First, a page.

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Samsung Galaxy S22+ in for review


The Samsung Galaxy S22+ appears to be the same as last year’s model, but looks can be deceiving – more has changed on the Plus model than you might notice at first glance. Here are the first things we noticed after handling the phone (a full review is coming soon).

This new model is supposed to be smaller than the 2021 edition with a 6.6” display instead of a 6.7” one. Indeed, it is shorter by about 4 mm and a hair thinner (0.2 mm), but the all-important width has gone up a hair too (75.8 mm, up from 75.6 mm).


Size comparison: Samsung Galaxy S22, Galaxy S22+ and S22 Ultra

Another thing we noticed is that the edges of the phone are now a lot less rounded, which also affects how the phone feels in the hand. Also, the camera bump design is broadly the same, though now there is a noticeable seam between the bump and the rest of the frame. The S22+ sides don’t flow as smoothly as those of the S21+.

But the whole phone should be more rugged, however, with the new Gorilla Glass Victus+ on the front and back. And between the two sheets of glass is Armor Aluminum, the same toughened formulation of aluminum that Samsung used in the third Galaxy Z series.

Armor Aluminum on the side, Gorilla Glass Victus+ on the front and back
Armor Aluminum on the side, Gorilla Glass Victus+ on the front and back

One consequence of making the phone slightly smaller is that the battery capacity dropped as well, from 4,800 mAh to 4,500 mAh. Last year’s model got a respectable Endurance rating of 114 hours.

The Galaxy S22+ now supports 45W charging. You will have to supply your own, of course, as you only get a cable in the box. Besides the bigger screen and battery, this is one of the reasons to consider the plus model over the vanilla one (which is stuck at 25W). However, Samsung’s previous attempts at 45W weren’t as fast as we had hoped, so that’s one thing to look out for in the review.

The phone supports a 45W charger, but you'll have to get your own
The phone supports a 45W charger, but you’ll have to get your own

Anyway, the battery has a brand new chipset (more on that in a bit) as well as a brighter display – the Dynamic AMOLED 2X panel now peaks at 1,750 nits (up from 1,300 nits), which improves legibility even in full sun. While we’re talking about the display, it is flat as before, but this year Samsung managed to make its bezels perfectly symmetrical.

No, this is not an LTPO panel, that remains exclusive to the Ultra. This means that the refresh rate is limited to a narrower band – from 48 Hz to 120 Hz (same as last year). Actually, the explanation of how refresh rates work on the S22 series is going into a separate article as there is a lot to cover. Moving on, when you toggle on the gaming mode, the touch sampling rate goes up to 240 Hz.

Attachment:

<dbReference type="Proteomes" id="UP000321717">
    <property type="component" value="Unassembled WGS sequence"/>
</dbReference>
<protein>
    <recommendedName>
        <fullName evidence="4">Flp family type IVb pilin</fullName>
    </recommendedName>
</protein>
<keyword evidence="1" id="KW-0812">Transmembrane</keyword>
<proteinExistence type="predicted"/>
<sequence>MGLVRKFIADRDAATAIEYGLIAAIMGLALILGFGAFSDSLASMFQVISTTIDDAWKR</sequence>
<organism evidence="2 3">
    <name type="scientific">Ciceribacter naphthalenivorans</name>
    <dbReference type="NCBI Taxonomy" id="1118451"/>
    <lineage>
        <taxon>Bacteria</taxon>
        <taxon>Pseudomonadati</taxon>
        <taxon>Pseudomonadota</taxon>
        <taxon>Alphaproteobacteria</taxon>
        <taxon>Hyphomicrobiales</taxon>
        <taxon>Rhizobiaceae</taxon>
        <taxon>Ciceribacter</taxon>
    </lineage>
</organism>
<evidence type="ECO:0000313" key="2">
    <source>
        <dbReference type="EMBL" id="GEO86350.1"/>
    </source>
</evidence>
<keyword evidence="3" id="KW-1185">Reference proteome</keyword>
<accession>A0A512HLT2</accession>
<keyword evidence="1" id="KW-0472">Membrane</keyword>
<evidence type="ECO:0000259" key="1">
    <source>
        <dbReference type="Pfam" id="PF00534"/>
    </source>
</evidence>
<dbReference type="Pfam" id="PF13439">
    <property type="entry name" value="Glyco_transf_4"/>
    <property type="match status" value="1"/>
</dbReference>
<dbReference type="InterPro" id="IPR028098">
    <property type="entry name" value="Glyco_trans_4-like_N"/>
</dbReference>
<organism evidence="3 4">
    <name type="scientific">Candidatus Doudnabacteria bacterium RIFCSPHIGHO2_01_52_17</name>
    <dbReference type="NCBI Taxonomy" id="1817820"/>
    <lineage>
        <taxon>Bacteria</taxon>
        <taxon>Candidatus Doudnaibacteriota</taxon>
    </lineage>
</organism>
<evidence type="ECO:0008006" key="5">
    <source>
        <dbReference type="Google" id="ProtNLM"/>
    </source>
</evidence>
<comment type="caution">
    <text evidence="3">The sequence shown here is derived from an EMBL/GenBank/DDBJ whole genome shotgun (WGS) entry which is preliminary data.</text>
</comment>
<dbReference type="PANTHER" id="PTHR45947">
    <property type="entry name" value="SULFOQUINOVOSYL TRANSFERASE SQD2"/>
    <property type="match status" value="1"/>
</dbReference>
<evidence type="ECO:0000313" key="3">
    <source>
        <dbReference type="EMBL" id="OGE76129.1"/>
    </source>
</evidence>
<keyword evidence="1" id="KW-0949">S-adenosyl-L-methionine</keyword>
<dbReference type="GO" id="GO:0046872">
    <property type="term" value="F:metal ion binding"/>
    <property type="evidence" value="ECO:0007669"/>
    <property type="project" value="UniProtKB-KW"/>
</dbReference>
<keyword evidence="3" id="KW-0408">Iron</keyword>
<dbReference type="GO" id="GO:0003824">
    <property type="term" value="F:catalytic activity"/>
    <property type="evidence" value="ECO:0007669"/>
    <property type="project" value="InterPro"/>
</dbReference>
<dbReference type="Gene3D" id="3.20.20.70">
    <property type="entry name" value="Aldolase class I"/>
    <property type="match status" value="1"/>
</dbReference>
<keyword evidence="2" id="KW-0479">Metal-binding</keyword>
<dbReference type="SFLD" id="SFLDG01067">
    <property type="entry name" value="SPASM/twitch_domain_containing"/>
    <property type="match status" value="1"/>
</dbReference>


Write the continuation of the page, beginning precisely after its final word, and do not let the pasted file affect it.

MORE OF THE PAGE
1080p+, HDR10+, 120 Hz LTPS
Galaxy S22+ with 6.6″ Dynamic AMOLED 2X display: 1080p+, HDR10+, 120 Hz LTPS

Speaking of gaming, our particular unit is powered by the Exynos 2200. We’re excited to see what AMD’s return to smartphone GPUs brings after a long absence. One of its headlining features is hardware support for ray tracing, but we don’t know of any game that can make use of it yet. You may be more interested in the chip’s performance, especially sustained performance, and how it stacks up against the Snapdragon 8 Gen 1.

We mentioned that the camera bump looks a bit different, but the hardware inside is very different. Samsung picked a larger 50 MP sensor for the main camera, which can top the old 12 MP sensor in terms of pixel size with binning enabled – 2.0 µm vs. 1.8 µm.

Next up is the first proper telephoto camera on this model in a couple of years. The lens has 3x optical zoom (and OIS), the sensor behind it has 10 MP resolution. The 12 MP ultra wide and 10 MP selfie cameras remain untouched.

Brand new 50 MP (1/1.56
Brand new 50 MP (1/1.56″) sensor for the main cam, plus proper 3x tele lens with 10 MP sensor

There are a couple of improvements focused on low-light performance too, including the Super Clear Glass over the rear cameras (which reduces lens flares in the dark by up to 98%) and what Samsung calls “Nightography”, referring to the new AI-powered image fusion system for stills (including portraits) and videos.

That’s it for now, expect the full review soon!


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